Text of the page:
Someone asked me the other day how many countries I had been to and after thinking for a few minutes, I realized that it was 22. Considering I recently turned 25, I’d say that’s not too shabby so before heading out to a few more countries this year, I’ve made a list of where I’ve been and included some of my favorite memories.
UK and EUROPE
England: London was my home for a few months in 2008 and has remained one of my favorite global cities. While many of my fellow study abroad peers overlooked the rest of England, I made a point to explore towns near and far. Some of my favorites include Cambridge, Oxford, Brighton Beach, Canterbury, and the Cotswolds. The one perk of rainy weather in England is how beautiful the countryside is when the sun comes out.
Scotland: Although my expectations for Edinburgh were low, I couldn’t have been more impressed with the city. It’s not everyday that you lay eyes on a castle built upon volcanic rock. I’m also a huge Harry Potter fan so drinking coffee as I overlooked the castle (the inspiration of Hogwarts and Harry Potter in general), was one of my favorite travel moments. I also went on a tour through the highlands in hopes of seeing the legendary lock ness monster named Nessie. She never showed.
Wales: One of my weekends was spent driving through South Wales. While many of the other students found the country on the boring side, I found the small towns and green green grass charming. Highlights included Cardiff, Swansea, Brecons Beacon National Park, the ruins of Tintern Abbey and taking a tour underground in a real mine.
Ireland: Since I am an official Irish Citizen, it was only a matter of time before making my way back home. I’ve been there twice and hope to make it three by the end of 2012 (fingers crossed). Dublin, Cork, Galway, and Limerick were all memorable cities with extraordinarily friendly people but no trip to Ireland is complete without a kiss of the Blarney Stone. I stone two kisses so I hope that doesn’t count as cheating.
Spain: After canceling a trip to beachy Barcelona due to a family crises, I figured visiting a friend who was studying in Sevilla was one way to see a little bit of Spain. I immediately fell in love with everything about Sevilla, from the Alcazar Palace to the famous Cathedral to the local shops and bars, this city completely reflected my new outlook on life. I felt relaxed, refreshed and ready to conquer my next destination.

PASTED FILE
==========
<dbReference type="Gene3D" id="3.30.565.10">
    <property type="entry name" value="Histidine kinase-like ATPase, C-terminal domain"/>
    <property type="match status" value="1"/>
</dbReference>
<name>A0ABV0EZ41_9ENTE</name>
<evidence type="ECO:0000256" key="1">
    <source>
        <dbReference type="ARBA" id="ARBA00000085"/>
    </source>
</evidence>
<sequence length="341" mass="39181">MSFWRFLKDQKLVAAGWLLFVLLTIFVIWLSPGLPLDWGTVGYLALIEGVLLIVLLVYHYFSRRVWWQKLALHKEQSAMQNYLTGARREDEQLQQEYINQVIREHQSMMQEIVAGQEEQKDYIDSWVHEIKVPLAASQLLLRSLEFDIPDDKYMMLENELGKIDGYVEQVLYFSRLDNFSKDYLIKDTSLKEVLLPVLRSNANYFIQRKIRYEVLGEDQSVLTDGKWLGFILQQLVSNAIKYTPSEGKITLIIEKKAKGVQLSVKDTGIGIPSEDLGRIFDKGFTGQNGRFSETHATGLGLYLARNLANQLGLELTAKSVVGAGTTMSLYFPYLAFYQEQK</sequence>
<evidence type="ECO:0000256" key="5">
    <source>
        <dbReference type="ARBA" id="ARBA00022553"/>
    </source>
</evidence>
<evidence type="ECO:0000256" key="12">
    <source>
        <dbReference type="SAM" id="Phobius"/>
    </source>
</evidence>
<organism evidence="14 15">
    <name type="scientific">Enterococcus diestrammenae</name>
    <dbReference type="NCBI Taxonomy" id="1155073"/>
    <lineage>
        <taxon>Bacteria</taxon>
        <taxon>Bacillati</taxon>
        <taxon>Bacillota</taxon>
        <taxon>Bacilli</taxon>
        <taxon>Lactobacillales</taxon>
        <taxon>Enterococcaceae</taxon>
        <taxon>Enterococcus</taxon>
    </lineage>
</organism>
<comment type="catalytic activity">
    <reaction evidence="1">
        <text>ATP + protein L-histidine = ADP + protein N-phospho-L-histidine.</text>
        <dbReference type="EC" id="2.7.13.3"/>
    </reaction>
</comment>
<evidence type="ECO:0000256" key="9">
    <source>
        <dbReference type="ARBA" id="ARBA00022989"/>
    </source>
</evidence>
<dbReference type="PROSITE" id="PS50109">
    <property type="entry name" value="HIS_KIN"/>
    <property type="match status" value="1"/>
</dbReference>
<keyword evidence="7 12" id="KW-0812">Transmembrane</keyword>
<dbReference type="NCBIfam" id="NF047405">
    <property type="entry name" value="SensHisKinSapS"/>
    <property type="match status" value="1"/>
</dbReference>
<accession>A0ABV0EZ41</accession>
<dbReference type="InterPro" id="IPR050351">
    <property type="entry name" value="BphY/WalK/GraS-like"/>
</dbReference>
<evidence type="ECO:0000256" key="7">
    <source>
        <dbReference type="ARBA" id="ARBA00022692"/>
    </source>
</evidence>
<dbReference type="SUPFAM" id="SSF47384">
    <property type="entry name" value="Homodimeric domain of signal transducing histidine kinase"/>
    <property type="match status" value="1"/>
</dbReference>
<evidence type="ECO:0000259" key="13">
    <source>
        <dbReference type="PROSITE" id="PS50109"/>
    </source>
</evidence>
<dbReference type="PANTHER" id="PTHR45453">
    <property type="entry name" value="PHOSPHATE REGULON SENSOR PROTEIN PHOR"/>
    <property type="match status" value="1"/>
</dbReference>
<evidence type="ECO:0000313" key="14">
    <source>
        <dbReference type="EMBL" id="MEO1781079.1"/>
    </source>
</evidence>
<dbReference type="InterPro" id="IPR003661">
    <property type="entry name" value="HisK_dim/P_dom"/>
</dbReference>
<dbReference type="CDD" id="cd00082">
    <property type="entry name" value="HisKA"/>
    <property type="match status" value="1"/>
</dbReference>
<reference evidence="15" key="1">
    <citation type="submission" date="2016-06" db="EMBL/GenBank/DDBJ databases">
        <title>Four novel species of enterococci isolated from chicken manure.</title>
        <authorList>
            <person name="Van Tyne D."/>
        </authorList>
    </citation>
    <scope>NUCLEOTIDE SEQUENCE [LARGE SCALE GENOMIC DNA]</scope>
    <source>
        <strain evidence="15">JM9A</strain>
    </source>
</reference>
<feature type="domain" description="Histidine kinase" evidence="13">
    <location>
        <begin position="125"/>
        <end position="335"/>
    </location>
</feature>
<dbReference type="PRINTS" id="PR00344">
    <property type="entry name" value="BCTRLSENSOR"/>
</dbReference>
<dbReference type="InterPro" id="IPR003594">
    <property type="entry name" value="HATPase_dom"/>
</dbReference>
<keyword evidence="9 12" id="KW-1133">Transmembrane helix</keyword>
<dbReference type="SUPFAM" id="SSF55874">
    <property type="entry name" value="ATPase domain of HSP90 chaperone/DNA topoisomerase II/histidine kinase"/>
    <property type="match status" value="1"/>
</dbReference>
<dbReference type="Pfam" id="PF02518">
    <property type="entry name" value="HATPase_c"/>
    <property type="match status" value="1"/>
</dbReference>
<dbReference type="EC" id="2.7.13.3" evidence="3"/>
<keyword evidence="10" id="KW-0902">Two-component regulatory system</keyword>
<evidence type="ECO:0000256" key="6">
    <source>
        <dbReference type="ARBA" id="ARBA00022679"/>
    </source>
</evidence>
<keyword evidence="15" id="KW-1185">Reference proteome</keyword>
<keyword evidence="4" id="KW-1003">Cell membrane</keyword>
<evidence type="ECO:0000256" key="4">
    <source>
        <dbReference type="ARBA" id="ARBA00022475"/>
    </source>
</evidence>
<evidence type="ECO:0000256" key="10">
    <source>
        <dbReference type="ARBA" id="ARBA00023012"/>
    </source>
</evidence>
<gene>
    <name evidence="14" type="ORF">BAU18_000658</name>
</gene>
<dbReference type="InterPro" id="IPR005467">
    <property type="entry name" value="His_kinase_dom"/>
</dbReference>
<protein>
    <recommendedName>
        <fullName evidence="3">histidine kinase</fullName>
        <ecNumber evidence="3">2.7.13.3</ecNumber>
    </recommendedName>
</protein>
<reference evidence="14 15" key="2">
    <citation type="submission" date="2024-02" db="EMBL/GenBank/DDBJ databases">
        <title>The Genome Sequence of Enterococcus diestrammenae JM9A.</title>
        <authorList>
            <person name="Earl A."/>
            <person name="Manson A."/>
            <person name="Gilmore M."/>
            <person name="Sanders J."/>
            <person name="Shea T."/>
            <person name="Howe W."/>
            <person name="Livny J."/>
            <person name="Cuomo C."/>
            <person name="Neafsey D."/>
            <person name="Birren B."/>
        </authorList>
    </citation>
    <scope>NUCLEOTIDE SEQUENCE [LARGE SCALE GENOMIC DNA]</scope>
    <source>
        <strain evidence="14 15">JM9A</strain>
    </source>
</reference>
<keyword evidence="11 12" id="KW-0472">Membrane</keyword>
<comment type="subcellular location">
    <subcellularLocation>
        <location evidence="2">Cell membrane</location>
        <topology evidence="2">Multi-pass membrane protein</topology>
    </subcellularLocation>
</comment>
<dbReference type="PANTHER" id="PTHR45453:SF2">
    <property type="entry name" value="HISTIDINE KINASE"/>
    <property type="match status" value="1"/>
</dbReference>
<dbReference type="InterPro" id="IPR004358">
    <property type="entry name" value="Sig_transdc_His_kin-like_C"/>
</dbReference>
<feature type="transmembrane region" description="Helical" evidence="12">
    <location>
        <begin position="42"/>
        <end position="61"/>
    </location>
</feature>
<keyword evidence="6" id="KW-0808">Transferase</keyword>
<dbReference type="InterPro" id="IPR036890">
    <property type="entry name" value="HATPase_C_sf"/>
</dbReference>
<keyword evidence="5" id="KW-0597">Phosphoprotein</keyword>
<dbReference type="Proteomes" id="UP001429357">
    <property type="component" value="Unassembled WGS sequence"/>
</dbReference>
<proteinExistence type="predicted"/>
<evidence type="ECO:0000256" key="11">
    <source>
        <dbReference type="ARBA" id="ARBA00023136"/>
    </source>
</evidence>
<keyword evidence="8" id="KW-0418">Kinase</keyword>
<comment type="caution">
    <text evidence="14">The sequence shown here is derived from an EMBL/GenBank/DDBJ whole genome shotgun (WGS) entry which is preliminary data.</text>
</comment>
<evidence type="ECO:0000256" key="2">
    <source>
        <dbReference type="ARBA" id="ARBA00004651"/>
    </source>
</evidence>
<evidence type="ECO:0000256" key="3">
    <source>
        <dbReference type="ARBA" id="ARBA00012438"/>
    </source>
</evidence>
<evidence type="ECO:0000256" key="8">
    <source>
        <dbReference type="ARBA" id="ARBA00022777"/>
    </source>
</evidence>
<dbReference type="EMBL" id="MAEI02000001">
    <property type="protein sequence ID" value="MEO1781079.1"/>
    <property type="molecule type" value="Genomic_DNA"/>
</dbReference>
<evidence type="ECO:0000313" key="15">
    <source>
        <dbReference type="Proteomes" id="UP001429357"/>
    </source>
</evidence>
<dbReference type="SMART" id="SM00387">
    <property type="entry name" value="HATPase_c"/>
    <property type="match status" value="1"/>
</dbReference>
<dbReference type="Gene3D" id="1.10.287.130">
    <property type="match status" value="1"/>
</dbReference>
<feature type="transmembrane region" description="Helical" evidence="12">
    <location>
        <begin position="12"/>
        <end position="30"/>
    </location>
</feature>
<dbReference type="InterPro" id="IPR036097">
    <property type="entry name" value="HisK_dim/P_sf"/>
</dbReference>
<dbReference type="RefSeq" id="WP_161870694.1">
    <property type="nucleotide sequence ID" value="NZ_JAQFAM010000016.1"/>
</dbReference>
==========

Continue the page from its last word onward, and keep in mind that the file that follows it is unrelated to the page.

Portugal: On my way to Spain I decided to stop through Faro to experience just a taste of Portugal. The small city had huge personalities, two of them you can read about in my Love and Travel Intertwined article. I visited a couple local monuments and spent the rest of the day sampling traditional sweets and talking about life over double espressos. When I make it back to Portugal, Lisbon and Porto are top on my list of new cities to explore.
Italy: Many people visit Italy and I have yet to hear anything but positive reviews. Like everybody else, I had an amazing time in Italy although I need at least another month to see all there is to see and that probably still wouldn’t be enough time. I spent about two weeks traveling through Venice, Florence and Rome and had more wine, pasta, pizza and gelato than I care to remember. Venice was definitely my favorite simply because of it’s design of canals and bridges. I would go back in a heartbeat.
France: I always suggest France to first time travelers because there is so much to do there and it won’t give you a huge dose of culture shock. Many of my ancestors are French, so visiting Paris for the first time was very special for me. I also enjoyed walking through the Palace at Versailles, especially the Hall of Mirrors. While some people think the Eiffel Tower is overrated, I actually felt that it was underrated because the view was absolutely magical. Don’t leave town before trying a Banana & Nutella crepe.
Belgium: As it turns out, Belgium is one of my favorite countries that I’ve been to so far. Traveling through Brussels, Bruges and Ghent were definite highlights and cities I would recommend for anyone heading to Europe. Brussels is designed to look like Paris and it definitely does but the streets are ten times cleaner. My favorite city was definitely Ghent because it was the most traditional. A trip to Belgium is not complete without tasting at least one of their famous Belgium waffels and sampling their chocolates.
Switzerland: Spending a few days in Zurich literally had me feeling like I was living in a Disney fairytale movie. I often call Zurich “Cinderella town” because it is so magical. I traveled here with my mom and could not help noticing that everyone here was madly in love, which made me feel a twinge of jealousy, but that only lasted a few seconds. We took a boat rode along Lake Zurich, wandered through the city streets and ate along the water. My most memorable view was from the top of the Ferris Wheel in the city center. With mountains behind you and the lake in front, it’s hard not to appreciate your surroundings.
Luxembourg: I took a day trip to Luxembourg from Paris and clearly overestimated the size of the city. After arriving to the train terminal and taking a bus to the city center, after a few minutes I realized that I had actually crossed into a neighboring town. After backtracking and discovering that most of the museums were closed that day, I made the most of my time and ate as many crepes as I could before shopping at the Christmas Markets and listening to local carolers.